Then I spotted a problem. The connection time of 25 minutes before the Nepal Airlines flight to Kathmandu would be impossibly close, and then we’d even miss the following day. The Net provided a solution. Malaysian Airlines to Kuala Lumpur then a night flight to Kathmandu. I’d miss the Himal Book Launch, but at least make it for the Panos programme we were primarily going for. Again a quick mail to Dawa. Again a quick response. This time it was another problem. There was no sales office for Malaysian Airlines at the airport. Online sales had closed (we were too close to the flight). Babu Bhai a vision had a go. Nothing doing. Even the central sales office in Malaysian Airlines couldn’t help. The flight was there in front of us. We were ready to pay, but the Biman circus had just eaten up too much time.

I tried Kunming, Shenzhen, Singapore. No luck. Now that the mad rush was over (we’d missed all the likely flights), I got back to Babu Bhai. Perhaps India was the answer. I tried to avoid it, as transits in Indian airports were diabolical, and they had these strange methods where one had to move from International to Domestic to International, and Indian visas were nigh impossible to get. Still Babu Bhai’s option of Air India via Kolkata promised the best option. It did require a stop over in Kolkata. Much as I admired Netaji Subhas Chandra Bose, the airport named after him had one of the worst transit arrangements I knew of, my Elite Plus Star Alliance card not withstanding.    

Meanwhile more Haji’s were streaming in. Mr. Shukur a migrant worker from Jeddah, had been offloaded as they wouldn’t accept his bus ticket from Bahrain to Dammam. I rang Babu of Vision, to see if a new ticket could be arranged for him. My old friend Atiur, the ex governor of Bangladesh Bank was heading to Australia. He had juicy inside stories to share about the recent bank heist. Sandwiched between Shukur and Atiur, I felt the two extremities of our economic chain. Porimol and I mused, that the airport could be a permanent beat for any investigative journalist.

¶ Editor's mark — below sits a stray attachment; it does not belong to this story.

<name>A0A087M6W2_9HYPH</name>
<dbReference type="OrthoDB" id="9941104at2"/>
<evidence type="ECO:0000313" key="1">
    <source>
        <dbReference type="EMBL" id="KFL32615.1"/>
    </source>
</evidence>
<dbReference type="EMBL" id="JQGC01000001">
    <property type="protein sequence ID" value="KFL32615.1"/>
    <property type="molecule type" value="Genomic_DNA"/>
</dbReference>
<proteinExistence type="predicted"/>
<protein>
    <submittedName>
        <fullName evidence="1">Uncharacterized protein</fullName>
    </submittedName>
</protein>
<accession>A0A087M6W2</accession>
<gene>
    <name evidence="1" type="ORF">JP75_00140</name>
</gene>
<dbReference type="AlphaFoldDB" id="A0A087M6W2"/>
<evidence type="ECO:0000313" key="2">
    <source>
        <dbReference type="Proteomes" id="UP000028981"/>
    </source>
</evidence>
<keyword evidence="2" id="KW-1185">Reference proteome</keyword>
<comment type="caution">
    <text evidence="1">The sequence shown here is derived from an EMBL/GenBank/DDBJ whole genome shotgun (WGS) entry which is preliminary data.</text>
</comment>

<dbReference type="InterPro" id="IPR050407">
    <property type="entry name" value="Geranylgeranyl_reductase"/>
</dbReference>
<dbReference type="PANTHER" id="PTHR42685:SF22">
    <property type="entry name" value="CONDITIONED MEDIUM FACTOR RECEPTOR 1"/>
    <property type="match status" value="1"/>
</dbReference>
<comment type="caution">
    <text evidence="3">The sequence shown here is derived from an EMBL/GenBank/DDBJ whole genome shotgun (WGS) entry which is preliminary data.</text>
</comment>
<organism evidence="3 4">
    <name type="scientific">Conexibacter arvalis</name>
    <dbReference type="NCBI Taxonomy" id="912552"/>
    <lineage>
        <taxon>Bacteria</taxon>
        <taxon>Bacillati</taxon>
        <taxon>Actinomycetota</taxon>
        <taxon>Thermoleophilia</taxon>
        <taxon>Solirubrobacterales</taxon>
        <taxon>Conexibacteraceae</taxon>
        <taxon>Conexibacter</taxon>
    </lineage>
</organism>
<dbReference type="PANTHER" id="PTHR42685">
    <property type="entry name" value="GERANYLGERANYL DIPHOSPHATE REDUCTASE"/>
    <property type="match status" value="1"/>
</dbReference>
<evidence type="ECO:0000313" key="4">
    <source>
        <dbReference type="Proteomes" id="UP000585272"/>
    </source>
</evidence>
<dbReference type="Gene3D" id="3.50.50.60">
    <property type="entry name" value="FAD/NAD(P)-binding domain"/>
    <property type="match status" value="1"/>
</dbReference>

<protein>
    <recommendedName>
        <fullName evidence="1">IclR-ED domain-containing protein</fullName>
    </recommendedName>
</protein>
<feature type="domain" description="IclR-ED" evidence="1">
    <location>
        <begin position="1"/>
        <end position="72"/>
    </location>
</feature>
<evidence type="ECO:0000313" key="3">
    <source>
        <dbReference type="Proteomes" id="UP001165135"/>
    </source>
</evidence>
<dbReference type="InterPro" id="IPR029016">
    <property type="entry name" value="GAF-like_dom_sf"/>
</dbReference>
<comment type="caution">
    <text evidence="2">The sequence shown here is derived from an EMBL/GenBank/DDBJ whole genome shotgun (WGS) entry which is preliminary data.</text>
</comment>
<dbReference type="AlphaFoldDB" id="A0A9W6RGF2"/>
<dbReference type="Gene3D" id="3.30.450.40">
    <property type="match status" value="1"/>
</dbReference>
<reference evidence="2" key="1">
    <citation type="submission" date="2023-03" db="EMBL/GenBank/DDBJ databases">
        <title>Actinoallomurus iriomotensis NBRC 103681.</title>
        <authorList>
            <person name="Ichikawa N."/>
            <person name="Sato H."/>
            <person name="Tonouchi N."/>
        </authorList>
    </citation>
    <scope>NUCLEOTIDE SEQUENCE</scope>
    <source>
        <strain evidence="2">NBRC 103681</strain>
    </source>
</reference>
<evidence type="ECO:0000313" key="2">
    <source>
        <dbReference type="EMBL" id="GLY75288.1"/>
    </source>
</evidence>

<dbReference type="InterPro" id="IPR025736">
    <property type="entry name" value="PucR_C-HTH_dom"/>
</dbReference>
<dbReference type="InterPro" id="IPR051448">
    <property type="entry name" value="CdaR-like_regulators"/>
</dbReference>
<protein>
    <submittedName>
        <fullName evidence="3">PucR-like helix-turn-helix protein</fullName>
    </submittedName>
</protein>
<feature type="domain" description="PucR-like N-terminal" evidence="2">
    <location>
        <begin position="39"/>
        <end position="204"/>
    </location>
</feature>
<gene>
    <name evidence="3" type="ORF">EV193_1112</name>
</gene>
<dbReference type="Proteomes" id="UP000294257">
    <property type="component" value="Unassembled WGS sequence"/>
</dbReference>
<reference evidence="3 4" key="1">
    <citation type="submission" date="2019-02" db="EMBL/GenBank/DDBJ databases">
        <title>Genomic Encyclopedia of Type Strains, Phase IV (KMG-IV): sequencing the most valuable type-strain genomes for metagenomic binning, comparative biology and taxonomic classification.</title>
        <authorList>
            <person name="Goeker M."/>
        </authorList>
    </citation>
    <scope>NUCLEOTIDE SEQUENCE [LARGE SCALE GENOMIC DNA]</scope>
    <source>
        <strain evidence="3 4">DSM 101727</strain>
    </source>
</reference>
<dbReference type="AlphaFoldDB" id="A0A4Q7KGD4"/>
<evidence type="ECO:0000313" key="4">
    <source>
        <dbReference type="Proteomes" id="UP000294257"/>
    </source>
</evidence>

Meanwhile having moved from South to North to middle to try and get one of the wifi Networks, BRACNetFreefor Hajj and the linksys hotlink to work and reverting back to Robi’s claim to be a 3G network. I now need electricity. The one point on the extreme South that I was using gets taken up by the scanner device. The North has none whatsoever. Towards the middle by the loo and what appears to be a battery of servers, I find an electrical point. It doesn’t work at first, but ramming in the plug and leaning my suitcase against the socket gets my charger to light up!

Now I can sit back and watch the Hajj passengers streaming in while the airport provides humorous signage to keep me entertained

I knew there was something wrong with my luggage 🙂 #airport #travel #humour #eavig #bangladesh

A photo posted by Shahidul Alam (@shahidul001) on

I am told Kolkata Airport now has an international touch. http://timesofindia.indiatimes.com/city/kolkata/Airport-rooms-get-a-luxury-touch/articleshow/51819553.cms Electricity and wifi are all I need!

Hajj passengers at Shahjalal Airport. Photo: Shahidul Alam/Drik/Majority World
Hajj passengers at Shahjalal Airport. Photo: Shahidul Alam/Drik/Majority World